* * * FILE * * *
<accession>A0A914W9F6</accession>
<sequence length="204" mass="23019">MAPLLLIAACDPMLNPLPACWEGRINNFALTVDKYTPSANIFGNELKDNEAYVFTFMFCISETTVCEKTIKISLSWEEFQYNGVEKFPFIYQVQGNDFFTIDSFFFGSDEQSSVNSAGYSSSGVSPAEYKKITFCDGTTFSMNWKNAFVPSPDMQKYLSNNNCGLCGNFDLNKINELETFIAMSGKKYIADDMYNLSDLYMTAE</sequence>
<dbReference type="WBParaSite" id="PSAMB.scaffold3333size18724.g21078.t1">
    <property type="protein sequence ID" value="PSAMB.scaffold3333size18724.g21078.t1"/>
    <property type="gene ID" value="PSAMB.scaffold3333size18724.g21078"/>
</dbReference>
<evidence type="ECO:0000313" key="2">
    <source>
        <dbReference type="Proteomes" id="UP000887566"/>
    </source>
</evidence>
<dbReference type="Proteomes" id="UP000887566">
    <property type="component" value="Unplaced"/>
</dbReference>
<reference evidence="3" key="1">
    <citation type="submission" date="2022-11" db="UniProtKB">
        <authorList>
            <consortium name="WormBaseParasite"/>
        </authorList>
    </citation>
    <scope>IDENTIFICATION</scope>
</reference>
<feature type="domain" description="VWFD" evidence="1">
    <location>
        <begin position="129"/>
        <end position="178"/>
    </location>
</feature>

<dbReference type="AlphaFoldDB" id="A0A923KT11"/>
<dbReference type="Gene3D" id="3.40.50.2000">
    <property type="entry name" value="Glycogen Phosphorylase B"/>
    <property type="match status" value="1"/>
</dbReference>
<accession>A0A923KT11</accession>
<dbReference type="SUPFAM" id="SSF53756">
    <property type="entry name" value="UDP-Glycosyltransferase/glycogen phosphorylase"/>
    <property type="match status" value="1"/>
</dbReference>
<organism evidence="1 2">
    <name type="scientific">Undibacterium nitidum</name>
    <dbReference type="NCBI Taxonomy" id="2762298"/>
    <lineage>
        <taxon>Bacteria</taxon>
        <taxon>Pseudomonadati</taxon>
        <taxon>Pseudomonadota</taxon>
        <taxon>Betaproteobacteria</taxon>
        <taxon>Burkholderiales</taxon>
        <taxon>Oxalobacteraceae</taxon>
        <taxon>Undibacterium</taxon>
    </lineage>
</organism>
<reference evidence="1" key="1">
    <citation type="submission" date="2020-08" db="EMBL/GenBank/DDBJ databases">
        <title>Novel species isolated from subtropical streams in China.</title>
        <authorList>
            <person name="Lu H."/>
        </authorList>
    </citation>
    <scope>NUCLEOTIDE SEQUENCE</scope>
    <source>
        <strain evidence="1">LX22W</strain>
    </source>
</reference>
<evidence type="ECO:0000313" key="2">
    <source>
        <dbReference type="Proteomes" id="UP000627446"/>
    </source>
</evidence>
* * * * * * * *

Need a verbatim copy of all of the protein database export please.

<accession>A0A914W9F6</accession>
<sequence length="204" mass="23019">MAPLLLIAACDPMLNPLPACWEGRINNFALTVDKYTPSANIFGNELKDNEAYVFTFMFCISETTVCEKTIKISLSWEEFQYNGVEKFPFIYQVQGNDFFTIDSFFFGSDEQSSVNSAGYSSSGVSPAEYKKITFCDGTTFSMNWKNAFVPSPDMQKYLSNNNCGLCGNFDLNKINELETFIAMSGKKYIADDMYNLSDLYMTAE</sequence>
<dbReference type="WBParaSite" id="PSAMB.scaffold3333size18724.g21078.t1">
    <property type="protein sequence ID" value="PSAMB.scaffold3333size18724.g21078.t1"/>
    <property type="gene ID" value="PSAMB.scaffold3333size18724.g21078"/>
</dbReference>
<evidence type="ECO:0000313" key="2">
    <source>
        <dbReference type="Proteomes" id="UP000887566"/>
    </source>
</evidence>
<dbReference type="Proteomes" id="UP000887566">
    <property type="component" value="Unplaced"/>
</dbReference>
<reference evidence="3" key="1">
    <citation type="submission" date="2022-11" db="UniProtKB">
        <authorList>
            <consortium name="WormBaseParasite"/>
        </authorList>
    </citation>
    <scope>IDENTIFICATION</scope>
</reference>
<feature type="domain" description="VWFD" evidence="1">
    <location>
        <begin position="129"/>
        <end position="178"/>
    </location>
</feature>

<dbReference type="AlphaFoldDB" id="A0A923KT11"/>
<dbReference type="Gene3D" id="3.40.50.2000">
    <property type="entry name" value="Glycogen Phosphorylase B"/>
    <property type="match status" value="1"/>
</dbReference>
<accession>A0A923KT11</accession>
<dbReference type="SUPFAM" id="SSF53756">
    <property type="entry name" value="UDP-Glycosyltransferase/glycogen phosphorylase"/>
    <property type="match status" value="1"/>
</dbReference>
<organism evidence="1 2">
    <name type="scientific">Undibacterium nitidum</name>
    <dbReference type="NCBI Taxonomy" id="2762298"/>
    <lineage>
        <taxon>Bacteria</taxon>
        <taxon>Pseudomonadati</taxon>
        <taxon>Pseudomonadota</taxon>
        <taxon>Betaproteobacteria</taxon>
        <taxon>Burkholderiales</taxon>
        <taxon>Oxalobacteraceae</taxon>
        <taxon>Undibacterium</taxon>
    </lineage>
</organism>
<reference evidence="1" key="1">
    <citation type="submission" date="2020-08" db="EMBL/GenBank/DDBJ databases">
        <title>Novel species isolated from subtropical streams in China.</title>
        <authorList>
            <person name="Lu H."/>
        </authorList>
    </citation>
    <scope>NUCLEOTIDE SEQUENCE</scope>
    <source>
        <strain evidence="1">LX22W</strain>
    </source>
</reference>
<evidence type="ECO:0000313" key="2">
    <source>
        <dbReference type="Proteomes" id="UP000627446"/>
    </source>
</evidence>